News & Events

Washington Engineer - October 2013 Dean's Message

Campus is again bustling with the start of another school year, my first at the University of Washington. The energy and enthusiasm of our students are invigorating and remind me of our mission: to prepare the engineers of the future.

Our faculty continue to receive honors and media attention for breakthrough research. As you'll read in this issue, UW Engineering made a splash worldwide with recent research in neuroscience. Our research team successfully sent brain signals over the Internet to control the way another researcher moved his hand, representing the first-ever human brain-to-brain interface. This extraordinary discovery has a number of future applications, including helping people with disabilities communicate or helping a physician teach a complex skill such as surgery to a less-experienced colleague. Across campus, our computer science and electrical engineers have shown it's possible to operate wireless devices without the use of batteries. We're also improving signal processing to help cochlear-implant users hear music.

Our efforts toward gender balance within the college are showing results. Last year, UW Engineering had 47 female tenure-track professors, or 20 percent of our faculty. The national average was only 14 percent. Now, four of our five associate deans are women, and we continue to support our female faculty members through initiatives such as the ADVANCE Center for Institutional Change. In this issue, you'll read about Julie Kientz, recently named one of the world's top innovators under age 35.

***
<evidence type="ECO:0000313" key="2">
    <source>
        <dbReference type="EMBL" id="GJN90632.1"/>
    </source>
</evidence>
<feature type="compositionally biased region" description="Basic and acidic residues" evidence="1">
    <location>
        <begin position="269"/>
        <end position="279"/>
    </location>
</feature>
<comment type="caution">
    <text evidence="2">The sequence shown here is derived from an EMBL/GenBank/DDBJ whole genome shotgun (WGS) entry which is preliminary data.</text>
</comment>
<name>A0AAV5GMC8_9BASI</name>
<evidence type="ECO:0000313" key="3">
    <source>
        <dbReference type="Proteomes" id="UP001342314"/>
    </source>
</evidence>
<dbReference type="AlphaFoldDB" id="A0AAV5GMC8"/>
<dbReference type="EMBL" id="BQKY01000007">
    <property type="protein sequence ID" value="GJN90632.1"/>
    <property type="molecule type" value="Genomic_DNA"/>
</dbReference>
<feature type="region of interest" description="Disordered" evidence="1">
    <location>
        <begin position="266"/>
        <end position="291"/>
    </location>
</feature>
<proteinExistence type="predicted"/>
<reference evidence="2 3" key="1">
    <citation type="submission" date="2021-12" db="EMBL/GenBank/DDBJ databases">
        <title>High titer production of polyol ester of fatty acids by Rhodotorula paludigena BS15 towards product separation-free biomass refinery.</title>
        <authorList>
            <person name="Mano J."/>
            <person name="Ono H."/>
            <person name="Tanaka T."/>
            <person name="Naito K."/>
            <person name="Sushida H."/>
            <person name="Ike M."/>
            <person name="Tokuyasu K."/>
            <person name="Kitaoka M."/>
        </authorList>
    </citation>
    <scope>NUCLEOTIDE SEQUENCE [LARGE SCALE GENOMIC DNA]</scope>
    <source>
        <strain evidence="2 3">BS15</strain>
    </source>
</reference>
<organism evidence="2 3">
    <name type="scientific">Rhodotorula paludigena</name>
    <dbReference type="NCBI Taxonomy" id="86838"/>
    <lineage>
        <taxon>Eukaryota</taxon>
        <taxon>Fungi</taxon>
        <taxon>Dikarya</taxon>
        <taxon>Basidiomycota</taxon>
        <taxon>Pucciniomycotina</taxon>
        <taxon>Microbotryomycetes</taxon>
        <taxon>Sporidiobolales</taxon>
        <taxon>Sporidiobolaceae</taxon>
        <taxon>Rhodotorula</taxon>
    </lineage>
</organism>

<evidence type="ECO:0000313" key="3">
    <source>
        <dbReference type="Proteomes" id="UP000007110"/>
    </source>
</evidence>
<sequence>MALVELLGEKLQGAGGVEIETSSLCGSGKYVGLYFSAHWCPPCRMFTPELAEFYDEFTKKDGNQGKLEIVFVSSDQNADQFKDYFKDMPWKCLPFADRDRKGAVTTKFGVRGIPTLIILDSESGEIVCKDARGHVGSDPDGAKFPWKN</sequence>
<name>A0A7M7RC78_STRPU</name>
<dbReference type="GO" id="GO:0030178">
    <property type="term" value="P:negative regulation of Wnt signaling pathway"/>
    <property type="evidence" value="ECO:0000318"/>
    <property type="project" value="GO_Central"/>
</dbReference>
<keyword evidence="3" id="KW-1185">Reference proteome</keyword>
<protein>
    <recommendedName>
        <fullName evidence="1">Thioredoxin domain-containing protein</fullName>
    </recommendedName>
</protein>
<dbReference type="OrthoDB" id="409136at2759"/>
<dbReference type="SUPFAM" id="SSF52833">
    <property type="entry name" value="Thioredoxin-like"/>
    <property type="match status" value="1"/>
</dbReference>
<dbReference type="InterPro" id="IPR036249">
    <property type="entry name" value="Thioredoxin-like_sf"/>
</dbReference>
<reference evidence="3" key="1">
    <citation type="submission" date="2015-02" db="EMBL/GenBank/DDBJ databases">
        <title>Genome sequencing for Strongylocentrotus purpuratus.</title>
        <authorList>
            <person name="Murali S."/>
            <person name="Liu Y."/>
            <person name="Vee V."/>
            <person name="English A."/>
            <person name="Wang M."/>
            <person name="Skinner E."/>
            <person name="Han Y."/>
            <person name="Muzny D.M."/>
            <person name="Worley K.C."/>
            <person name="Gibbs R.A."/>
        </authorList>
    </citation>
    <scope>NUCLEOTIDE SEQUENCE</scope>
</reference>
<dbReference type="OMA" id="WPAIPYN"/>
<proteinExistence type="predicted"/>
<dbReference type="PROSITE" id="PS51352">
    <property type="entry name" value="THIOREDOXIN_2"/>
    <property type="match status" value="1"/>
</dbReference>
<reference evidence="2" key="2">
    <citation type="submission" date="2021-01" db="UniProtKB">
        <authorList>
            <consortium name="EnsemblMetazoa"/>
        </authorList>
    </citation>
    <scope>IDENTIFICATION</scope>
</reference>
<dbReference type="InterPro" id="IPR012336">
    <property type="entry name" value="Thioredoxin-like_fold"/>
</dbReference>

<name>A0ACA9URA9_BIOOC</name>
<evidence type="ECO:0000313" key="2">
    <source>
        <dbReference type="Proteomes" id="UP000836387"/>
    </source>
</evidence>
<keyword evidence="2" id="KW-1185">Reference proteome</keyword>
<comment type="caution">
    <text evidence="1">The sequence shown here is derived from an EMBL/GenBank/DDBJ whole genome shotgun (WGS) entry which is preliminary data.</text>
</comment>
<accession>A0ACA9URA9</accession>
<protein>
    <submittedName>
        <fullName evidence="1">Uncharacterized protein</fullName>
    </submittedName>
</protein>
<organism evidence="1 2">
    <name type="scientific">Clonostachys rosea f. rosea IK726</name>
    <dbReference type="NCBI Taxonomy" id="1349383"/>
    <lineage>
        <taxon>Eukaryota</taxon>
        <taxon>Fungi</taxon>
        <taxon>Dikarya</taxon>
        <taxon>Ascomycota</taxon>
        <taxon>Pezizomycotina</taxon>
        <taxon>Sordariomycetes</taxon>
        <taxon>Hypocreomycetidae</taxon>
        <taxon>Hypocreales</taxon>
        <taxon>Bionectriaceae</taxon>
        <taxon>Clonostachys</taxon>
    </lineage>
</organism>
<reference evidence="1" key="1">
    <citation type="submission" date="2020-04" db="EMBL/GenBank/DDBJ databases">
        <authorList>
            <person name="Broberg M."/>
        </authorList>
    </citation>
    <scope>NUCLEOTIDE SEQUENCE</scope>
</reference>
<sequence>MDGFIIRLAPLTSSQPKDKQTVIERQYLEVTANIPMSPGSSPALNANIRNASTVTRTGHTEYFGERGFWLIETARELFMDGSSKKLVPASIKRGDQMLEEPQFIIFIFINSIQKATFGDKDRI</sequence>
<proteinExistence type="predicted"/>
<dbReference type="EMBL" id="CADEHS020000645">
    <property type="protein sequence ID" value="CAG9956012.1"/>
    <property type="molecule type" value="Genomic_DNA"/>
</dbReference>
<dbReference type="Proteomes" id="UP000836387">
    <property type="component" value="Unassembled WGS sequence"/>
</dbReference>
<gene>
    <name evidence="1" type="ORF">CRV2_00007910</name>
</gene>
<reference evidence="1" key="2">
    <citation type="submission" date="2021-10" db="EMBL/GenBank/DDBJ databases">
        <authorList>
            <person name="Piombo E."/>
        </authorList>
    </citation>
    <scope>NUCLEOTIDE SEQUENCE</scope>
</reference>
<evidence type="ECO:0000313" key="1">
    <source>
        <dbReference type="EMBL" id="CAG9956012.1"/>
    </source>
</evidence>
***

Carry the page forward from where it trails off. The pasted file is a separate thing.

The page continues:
We partner with industry, government, and other institutions to address the future of engineering. Earlier this month, we brought together dozens of stakeholders in an evening dedicated to discussing how to overcome challenges facing American engineering. Co-hosted by the National Engineering Forum, Pacific Northwest National Laboratory, Lockheed Martin, and UW Engineering, we had a lively dialogue that we hope will fuel renewed interest in engineering nationwide.

Thank you for taking time to learn more about UW Engineering and for reading Washington Engineer.

Michael B. Bragg
Frank & Julie Jungers Dean of Engineering